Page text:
Keep ridiculously good medical records for the rest of forever. And if/when I have children, I will keep those ridiculously good records for them. I’m at a stage where doctors are asking me to tell them what surgeries I’ve had, when I had them, etc. They’re asking if I’ve gotten all of my vaccines and when I got them. And you know what? I don’t have the slightest clue. I know I’ve had a lot of them but I don’t know when. I can’t tell you exactly how many surgeries I’ve had on my ears or when I had them. I can’t even tell you what year I had my tonsils and adnoids removed for sure – and I hate it. I feel inefficient. I’ve even (already) forgotten the names and doses of some of the medicines I’ve tried for treatment within the past six months. So from now on I’m going all out on making sure I write things down – the date I started a medication, the date I stopped taking it because it didn’t work, any side effects, etc. I feel like this way I might actually have the information I’m being asked for in the future. My maybe someday kids? I’ll have folders for them that have all of the important medical information – as much of the family history as I know, their immunization records, details on surgeries, bad reactions to medicines, etc. It might seem OCD – but it will help them to avoid a lot of stress someday down the road if they ever have health problems.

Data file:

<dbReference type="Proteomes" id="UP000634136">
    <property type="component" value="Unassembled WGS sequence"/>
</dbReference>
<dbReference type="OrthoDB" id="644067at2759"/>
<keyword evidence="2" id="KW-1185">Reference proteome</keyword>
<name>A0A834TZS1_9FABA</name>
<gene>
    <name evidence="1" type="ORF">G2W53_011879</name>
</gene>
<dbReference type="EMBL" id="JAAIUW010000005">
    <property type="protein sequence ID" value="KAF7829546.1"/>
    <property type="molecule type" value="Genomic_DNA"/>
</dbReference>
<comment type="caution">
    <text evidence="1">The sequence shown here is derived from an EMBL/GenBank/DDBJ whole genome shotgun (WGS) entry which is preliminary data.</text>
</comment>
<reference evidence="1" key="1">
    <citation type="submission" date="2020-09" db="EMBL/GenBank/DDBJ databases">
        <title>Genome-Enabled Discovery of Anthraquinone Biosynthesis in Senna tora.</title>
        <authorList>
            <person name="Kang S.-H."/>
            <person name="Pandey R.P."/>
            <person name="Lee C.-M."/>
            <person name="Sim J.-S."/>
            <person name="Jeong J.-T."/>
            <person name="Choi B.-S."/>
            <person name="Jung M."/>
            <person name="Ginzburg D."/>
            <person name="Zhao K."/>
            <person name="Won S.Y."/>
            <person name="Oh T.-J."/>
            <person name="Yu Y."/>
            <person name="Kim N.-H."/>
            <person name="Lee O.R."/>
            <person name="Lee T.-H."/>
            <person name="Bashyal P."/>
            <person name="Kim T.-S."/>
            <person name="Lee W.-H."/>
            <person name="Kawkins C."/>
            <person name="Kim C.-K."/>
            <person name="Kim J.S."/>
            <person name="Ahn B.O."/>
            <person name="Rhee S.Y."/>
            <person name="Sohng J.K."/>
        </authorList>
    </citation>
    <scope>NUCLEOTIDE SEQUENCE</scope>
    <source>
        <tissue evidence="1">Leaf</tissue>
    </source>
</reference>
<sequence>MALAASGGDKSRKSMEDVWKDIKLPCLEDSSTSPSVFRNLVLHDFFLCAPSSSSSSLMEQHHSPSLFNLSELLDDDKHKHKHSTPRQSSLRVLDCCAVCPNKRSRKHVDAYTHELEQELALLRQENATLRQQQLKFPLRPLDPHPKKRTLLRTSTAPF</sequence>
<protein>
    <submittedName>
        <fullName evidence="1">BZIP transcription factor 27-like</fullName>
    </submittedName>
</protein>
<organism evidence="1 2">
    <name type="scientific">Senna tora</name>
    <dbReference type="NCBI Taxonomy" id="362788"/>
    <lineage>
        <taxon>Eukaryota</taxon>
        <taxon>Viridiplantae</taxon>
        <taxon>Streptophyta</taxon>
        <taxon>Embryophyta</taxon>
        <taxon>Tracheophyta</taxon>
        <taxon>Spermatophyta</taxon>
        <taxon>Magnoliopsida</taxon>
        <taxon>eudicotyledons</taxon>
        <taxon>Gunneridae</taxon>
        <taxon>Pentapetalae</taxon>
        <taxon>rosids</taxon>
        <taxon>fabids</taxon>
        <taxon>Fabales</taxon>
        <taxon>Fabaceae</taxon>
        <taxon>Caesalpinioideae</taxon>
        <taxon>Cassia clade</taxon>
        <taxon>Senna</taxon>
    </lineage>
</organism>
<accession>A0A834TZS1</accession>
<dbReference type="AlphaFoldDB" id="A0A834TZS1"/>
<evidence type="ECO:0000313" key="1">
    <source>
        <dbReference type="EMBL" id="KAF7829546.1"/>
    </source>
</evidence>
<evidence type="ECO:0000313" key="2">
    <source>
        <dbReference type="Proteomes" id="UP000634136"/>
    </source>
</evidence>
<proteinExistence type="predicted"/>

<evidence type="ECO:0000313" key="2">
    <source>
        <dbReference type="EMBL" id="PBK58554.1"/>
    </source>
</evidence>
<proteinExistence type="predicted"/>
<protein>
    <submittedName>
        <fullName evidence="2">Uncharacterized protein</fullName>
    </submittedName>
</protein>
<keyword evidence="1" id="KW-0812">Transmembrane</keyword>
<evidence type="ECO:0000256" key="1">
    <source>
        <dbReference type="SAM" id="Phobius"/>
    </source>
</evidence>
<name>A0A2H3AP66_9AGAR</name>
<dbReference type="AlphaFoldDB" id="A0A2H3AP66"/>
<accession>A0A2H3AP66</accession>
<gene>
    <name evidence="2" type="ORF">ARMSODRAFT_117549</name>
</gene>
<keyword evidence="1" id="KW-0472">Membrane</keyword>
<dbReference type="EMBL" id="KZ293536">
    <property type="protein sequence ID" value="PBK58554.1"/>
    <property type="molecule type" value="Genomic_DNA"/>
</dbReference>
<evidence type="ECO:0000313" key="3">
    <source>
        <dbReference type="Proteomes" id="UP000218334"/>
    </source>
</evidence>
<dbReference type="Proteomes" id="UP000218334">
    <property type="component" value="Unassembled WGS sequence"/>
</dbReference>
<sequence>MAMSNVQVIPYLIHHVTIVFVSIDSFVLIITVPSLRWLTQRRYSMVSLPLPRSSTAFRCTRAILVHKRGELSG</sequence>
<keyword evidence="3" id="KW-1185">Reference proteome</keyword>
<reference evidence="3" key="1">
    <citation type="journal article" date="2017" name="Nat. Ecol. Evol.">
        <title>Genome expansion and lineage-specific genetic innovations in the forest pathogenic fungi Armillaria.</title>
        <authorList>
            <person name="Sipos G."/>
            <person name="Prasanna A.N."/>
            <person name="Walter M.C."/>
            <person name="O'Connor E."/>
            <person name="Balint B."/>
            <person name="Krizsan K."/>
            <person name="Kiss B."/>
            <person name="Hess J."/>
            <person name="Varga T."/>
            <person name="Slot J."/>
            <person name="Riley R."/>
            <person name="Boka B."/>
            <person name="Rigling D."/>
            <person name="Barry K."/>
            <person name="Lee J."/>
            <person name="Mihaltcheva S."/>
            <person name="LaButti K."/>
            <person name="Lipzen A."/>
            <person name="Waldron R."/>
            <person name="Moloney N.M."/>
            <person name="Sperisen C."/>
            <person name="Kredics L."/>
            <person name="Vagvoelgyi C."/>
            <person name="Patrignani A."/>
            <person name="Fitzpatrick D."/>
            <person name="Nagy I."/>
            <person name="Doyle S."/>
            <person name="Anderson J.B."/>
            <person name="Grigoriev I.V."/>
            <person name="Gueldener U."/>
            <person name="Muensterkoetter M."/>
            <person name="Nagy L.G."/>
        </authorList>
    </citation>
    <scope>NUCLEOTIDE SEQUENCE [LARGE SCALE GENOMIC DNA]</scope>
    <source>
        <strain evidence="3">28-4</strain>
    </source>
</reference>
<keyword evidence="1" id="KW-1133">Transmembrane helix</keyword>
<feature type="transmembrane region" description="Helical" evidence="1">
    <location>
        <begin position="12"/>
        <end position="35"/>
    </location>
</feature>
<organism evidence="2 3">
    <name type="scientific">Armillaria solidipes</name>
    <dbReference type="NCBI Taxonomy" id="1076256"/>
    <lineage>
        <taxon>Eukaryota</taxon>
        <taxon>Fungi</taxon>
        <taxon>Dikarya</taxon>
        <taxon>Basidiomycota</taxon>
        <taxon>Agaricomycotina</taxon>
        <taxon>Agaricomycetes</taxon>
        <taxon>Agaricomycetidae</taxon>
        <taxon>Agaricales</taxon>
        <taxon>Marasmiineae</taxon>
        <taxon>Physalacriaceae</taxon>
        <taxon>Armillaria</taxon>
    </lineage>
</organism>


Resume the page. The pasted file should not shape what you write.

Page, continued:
Sometimes, doctors are dicks. I’m sure it’s not intentional – but is it really necessary to charge a patient $20 to get an EEG on a disc? It’s not like it costs that much to buy a CD. And I really don’t think that the cost of putting the test results on the disc should make up the difference.
Getting films, records, etc from a variety of doctors in a short period of time is STRESSFUL. If you’re going to see a specialist and that specialist wants all of your records – give yourself more than two weeks to get it done in. You’ll appreciate the extra time that you have to pull things together instead of having an emotional breakdown from the stress as the time runs out.
I'm a 22-year-old taking a break from school to try to put the pieces back together again. Life's a puzzle. Eventually I'll get it figured out and be able to handle my classes without extreme fatigue or dizziness, get my degree, and join the real world.